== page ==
The Austrian government is working with Britain to consider its own Rwanda-style deportation scheme for asylum seekers.
Home Secretary Suella Braverman met her counterpart in Vienna on Thursday to discuss closer co-operation on migration issues. Austria’s interior minister Gerhard Karner said that they wanted to learn from the UK and share knowledge on third-country removals.
The UK has been attempting to send asylum seekers to Rwanda to have their claims processed. The plan has however faced numerous legal set backs, with the Court of Appeal ruling in June that the multi-million-pound deal was unlawful.
The plan was considered by the UK’s Supreme Court last month, and a ruling is expected in December.
Home Secretary Suella Braverman signs a joint statement on migration and security with Austria’s Interior Minister Gerhard Karner in Vienna, Austria.
In a joint statement after the meeting, Austria’s interior minister Mr Karner said that the UK had “a lot of experience when it comes to processing asylum applications outside of Europe in the future”.
He continued: “That was an important theme in my meeting with the home secretary in Vienna because Austria can benefit from this experience.
“We will continue to make a consistent effort for the EU commission to advance and enable such procedures outside of Europe.”
Home Secretary Suella Braverman at a press conference with Austria’s Interior Minister, Gerhard Karner, in Vienna.
Ms Braverman said that Austria was a “close ally in tackling illegal migration”, adding: “We have already begun sharing knowledge of our actions and strategies such as third country removals.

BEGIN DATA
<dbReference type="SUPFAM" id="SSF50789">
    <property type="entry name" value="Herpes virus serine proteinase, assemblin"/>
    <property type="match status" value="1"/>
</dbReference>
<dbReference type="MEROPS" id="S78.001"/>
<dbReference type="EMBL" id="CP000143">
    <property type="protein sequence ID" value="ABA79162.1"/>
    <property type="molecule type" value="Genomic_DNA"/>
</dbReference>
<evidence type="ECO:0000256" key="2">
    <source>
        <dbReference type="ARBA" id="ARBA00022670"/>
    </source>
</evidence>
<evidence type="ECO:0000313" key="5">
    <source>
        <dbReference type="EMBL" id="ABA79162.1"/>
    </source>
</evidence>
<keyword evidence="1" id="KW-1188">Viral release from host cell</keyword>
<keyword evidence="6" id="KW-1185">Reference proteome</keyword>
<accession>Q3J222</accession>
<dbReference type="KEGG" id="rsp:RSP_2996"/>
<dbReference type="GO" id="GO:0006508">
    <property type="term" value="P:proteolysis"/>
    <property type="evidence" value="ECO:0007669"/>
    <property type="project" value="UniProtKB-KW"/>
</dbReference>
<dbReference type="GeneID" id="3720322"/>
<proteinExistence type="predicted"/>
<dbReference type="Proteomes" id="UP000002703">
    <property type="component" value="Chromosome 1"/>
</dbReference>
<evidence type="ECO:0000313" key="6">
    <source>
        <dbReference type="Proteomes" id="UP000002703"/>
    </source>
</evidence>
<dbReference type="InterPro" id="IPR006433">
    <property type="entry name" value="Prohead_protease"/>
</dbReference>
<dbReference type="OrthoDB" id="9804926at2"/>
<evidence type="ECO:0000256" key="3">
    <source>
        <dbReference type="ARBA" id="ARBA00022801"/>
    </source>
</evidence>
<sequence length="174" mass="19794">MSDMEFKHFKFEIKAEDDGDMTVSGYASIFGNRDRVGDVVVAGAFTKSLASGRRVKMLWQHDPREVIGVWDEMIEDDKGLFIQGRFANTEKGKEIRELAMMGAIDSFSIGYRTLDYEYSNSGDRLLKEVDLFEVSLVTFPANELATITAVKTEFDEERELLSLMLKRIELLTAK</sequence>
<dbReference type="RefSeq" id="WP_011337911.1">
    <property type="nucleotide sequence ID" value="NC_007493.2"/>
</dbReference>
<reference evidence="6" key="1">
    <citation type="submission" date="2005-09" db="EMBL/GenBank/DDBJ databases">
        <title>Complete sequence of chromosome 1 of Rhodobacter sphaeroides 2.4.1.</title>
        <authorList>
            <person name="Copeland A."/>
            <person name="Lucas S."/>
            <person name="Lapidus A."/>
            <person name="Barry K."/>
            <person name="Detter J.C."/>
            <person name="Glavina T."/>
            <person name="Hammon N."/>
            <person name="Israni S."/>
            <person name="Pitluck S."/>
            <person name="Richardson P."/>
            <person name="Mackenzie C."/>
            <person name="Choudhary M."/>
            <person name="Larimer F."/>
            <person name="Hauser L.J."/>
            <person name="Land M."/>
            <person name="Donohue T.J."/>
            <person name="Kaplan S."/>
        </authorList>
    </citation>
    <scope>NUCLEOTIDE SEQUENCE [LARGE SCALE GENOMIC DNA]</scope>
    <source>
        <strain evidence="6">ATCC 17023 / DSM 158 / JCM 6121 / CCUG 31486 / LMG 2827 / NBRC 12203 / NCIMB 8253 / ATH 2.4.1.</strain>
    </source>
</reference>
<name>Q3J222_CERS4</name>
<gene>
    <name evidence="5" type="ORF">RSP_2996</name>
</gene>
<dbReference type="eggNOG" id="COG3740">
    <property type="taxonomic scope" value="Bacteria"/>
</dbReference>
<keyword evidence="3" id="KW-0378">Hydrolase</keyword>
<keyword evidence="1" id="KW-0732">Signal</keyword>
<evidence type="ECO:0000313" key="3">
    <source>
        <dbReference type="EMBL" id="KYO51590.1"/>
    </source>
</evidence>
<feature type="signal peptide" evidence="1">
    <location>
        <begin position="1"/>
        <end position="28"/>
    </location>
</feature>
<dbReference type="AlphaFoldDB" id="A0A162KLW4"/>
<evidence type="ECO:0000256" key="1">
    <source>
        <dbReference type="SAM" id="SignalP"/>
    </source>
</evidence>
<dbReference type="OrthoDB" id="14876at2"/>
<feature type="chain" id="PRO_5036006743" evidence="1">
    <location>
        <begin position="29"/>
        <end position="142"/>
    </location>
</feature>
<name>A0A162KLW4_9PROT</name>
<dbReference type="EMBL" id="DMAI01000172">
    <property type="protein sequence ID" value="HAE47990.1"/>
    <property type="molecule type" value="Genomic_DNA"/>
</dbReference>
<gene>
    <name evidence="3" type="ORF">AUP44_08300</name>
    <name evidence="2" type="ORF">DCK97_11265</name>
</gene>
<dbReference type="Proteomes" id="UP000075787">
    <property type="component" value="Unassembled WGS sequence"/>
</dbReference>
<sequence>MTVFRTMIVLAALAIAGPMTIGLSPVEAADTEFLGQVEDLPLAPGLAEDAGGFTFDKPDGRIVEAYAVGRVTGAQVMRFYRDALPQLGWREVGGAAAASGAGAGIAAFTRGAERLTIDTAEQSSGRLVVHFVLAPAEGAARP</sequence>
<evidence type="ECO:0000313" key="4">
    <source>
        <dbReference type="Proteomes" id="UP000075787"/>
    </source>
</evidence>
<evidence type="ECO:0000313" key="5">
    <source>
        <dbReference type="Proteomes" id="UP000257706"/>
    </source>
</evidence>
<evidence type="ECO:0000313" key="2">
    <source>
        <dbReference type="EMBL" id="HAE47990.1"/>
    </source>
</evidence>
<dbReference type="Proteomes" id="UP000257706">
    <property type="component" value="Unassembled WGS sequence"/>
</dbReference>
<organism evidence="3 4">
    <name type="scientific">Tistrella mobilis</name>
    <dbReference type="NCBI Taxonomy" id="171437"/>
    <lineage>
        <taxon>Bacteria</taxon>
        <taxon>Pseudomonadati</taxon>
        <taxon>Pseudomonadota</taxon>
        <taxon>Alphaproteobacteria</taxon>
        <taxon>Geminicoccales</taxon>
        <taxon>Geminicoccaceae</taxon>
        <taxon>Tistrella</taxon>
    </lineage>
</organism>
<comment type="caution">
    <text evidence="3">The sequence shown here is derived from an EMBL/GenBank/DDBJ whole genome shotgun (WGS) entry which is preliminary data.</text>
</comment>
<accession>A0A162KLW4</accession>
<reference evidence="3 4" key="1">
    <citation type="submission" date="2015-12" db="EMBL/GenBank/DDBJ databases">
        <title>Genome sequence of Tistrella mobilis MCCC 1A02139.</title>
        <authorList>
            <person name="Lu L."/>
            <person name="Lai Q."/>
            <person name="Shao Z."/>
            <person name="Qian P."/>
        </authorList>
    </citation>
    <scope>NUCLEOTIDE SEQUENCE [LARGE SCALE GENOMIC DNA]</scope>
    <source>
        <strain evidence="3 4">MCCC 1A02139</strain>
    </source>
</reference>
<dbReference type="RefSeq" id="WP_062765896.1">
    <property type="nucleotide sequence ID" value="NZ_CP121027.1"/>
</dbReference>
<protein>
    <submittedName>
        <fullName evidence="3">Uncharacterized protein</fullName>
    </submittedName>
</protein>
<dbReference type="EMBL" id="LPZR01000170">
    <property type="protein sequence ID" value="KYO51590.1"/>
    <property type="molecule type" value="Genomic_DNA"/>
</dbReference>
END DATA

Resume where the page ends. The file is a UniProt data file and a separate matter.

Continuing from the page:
“This joint statement is a commitment to work more closely together to achieve our aims, and enhance our co-operation on a wide range of security challenges.”
Charity Freedom from Torture, which supports asylum seekers, said the news that the UK and Austrian governments were working together on third-country removals was “deeply disturbing”.
They added: “The UK’s refugee expulsion scheme has essentially become an authoritarian siren song for populist politicians looking for ways to shirk the commitments that states solemnly made in the wake of the Second World War.”
The Supreme Court heard in October that the Home Office was failing to acknowledge problems with the Rwandan asylum system that would make the processing of claims there unlawful. Raza Hussain KC, who represents asylum seekers, told the UK’s highest court that Rwanda’s history of abuse of asylum seekers must be considered when assessing whether it was a safe country to send migrants.
Home Secretary Suella Braverman looks through into Turkey from the north eastern Greek border with Turkey in Alexandroupolis to view surveillance facilities and learn how Greek security forces are monitoring the land border with their Turkish neighbours. The Home secretary is on a two day visit to the region to discuss migration and security.
Sir James Eadie KC, representing the Home Office, argued that Rwanda’s promises to the UK marked “a break with what has occurred in the past”.
He said that “Rwanda knows full well the UK expects compliance” with the terms of the deal, adding that: “The reputational consequences of non-compliance would be very serious for everyone.”
In Vienna, Mrs Braverman spoke to Jewish community leaders, visited the site of 2020’s Islamist terrorist attack and paid her respects at a Holocaust memorial. She has continued on to Greece to discuss migration and security.